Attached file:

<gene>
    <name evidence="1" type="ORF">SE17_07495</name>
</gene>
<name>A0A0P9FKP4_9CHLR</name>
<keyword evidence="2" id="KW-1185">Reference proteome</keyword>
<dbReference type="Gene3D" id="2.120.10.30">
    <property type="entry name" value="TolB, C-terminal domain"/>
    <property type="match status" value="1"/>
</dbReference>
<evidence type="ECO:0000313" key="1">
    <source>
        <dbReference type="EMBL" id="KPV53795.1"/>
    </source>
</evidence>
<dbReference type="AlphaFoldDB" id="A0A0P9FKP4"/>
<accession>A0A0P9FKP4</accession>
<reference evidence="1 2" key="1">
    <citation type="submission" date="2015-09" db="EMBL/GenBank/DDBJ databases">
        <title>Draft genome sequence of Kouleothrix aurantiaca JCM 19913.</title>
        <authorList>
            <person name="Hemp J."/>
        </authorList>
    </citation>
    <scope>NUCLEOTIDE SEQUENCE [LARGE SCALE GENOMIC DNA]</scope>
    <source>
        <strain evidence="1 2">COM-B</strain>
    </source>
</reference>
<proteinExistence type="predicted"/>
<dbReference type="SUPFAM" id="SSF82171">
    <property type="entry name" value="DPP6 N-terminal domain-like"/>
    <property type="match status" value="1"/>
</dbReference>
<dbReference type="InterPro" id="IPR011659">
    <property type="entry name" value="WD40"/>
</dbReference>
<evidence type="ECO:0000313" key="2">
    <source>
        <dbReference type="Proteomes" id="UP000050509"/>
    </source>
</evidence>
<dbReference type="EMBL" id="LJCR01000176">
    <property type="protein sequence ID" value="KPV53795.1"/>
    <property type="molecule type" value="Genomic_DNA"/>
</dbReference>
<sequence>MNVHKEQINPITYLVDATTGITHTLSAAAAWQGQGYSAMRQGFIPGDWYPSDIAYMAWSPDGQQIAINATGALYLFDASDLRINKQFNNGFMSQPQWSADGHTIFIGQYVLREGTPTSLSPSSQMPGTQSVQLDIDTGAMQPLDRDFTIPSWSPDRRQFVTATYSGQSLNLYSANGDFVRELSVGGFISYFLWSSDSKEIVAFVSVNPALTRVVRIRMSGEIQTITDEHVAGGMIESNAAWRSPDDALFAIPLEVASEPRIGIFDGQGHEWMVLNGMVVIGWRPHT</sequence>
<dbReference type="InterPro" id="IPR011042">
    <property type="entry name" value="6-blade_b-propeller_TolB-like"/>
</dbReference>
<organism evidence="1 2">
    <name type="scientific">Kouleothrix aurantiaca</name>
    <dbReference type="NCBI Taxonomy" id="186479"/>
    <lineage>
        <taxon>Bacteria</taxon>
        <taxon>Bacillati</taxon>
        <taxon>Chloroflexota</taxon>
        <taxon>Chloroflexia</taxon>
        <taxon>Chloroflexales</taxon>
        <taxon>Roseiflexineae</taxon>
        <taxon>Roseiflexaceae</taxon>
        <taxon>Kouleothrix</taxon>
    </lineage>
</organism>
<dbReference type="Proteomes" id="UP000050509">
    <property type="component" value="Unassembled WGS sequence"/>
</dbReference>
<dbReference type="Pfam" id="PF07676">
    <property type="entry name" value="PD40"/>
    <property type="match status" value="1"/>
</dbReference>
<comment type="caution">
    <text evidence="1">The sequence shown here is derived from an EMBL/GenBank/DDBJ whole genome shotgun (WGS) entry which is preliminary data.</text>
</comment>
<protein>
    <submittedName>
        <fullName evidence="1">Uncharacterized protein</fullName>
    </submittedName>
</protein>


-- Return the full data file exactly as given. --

<gene>
    <name evidence="1" type="ORF">SE17_07495</name>
</gene>
<name>A0A0P9FKP4_9CHLR</name>
<keyword evidence="2" id="KW-1185">Reference proteome</keyword>
<dbReference type="Gene3D" id="2.120.10.30">
    <property type="entry name" value="TolB, C-terminal domain"/>
    <property type="match status" value="1"/>
</dbReference>
<evidence type="ECO:0000313" key="1">
    <source>
        <dbReference type="EMBL" id="KPV53795.1"/>
    </source>
</evidence>
<dbReference type="AlphaFoldDB" id="A0A0P9FKP4"/>
<accession>A0A0P9FKP4</accession>
<reference evidence="1 2" key="1">
    <citation type="submission" date="2015-09" db="EMBL/GenBank/DDBJ databases">
        <title>Draft genome sequence of Kouleothrix aurantiaca JCM 19913.</title>
        <authorList>
            <person name="Hemp J."/>
        </authorList>
    </citation>
    <scope>NUCLEOTIDE SEQUENCE [LARGE SCALE GENOMIC DNA]</scope>
    <source>
        <strain evidence="1 2">COM-B</strain>
    </source>
</reference>
<proteinExistence type="predicted"/>
<dbReference type="SUPFAM" id="SSF82171">
    <property type="entry name" value="DPP6 N-terminal domain-like"/>
    <property type="match status" value="1"/>
</dbReference>
<dbReference type="InterPro" id="IPR011659">
    <property type="entry name" value="WD40"/>
</dbReference>
<evidence type="ECO:0000313" key="2">
    <source>
        <dbReference type="Proteomes" id="UP000050509"/>
    </source>
</evidence>
<dbReference type="EMBL" id="LJCR01000176">
    <property type="protein sequence ID" value="KPV53795.1"/>
    <property type="molecule type" value="Genomic_DNA"/>
</dbReference>
<sequence>MNVHKEQINPITYLVDATTGITHTLSAAAAWQGQGYSAMRQGFIPGDWYPSDIAYMAWSPDGQQIAINATGALYLFDASDLRINKQFNNGFMSQPQWSADGHTIFIGQYVLREGTPTSLSPSSQMPGTQSVQLDIDTGAMQPLDRDFTIPSWSPDRRQFVTATYSGQSLNLYSANGDFVRELSVGGFISYFLWSSDSKEIVAFVSVNPALTRVVRIRMSGEIQTITDEHVAGGMIESNAAWRSPDDALFAIPLEVASEPRIGIFDGQGHEWMVLNGMVVIGWRPHT</sequence>
<dbReference type="InterPro" id="IPR011042">
    <property type="entry name" value="6-blade_b-propeller_TolB-like"/>
</dbReference>
<organism evidence="1 2">
    <name type="scientific">Kouleothrix aurantiaca</name>
    <dbReference type="NCBI Taxonomy" id="186479"/>
    <lineage>
        <taxon>Bacteria</taxon>
        <taxon>Bacillati</taxon>
        <taxon>Chloroflexota</taxon>
        <taxon>Chloroflexia</taxon>
        <taxon>Chloroflexales</taxon>
        <taxon>Roseiflexineae</taxon>
        <taxon>Roseiflexaceae</taxon>
        <taxon>Kouleothrix</taxon>
    </lineage>
</organism>
<dbReference type="Proteomes" id="UP000050509">
    <property type="component" value="Unassembled WGS sequence"/>
</dbReference>
<dbReference type="Pfam" id="PF07676">
    <property type="entry name" value="PD40"/>
    <property type="match status" value="1"/>
</dbReference>
<comment type="caution">
    <text evidence="1">The sequence shown here is derived from an EMBL/GenBank/DDBJ whole genome shotgun (WGS) entry which is preliminary data.</text>
</comment>
<protein>
    <submittedName>
        <fullName evidence="1">Uncharacterized protein</fullName>
    </submittedName>
</protein>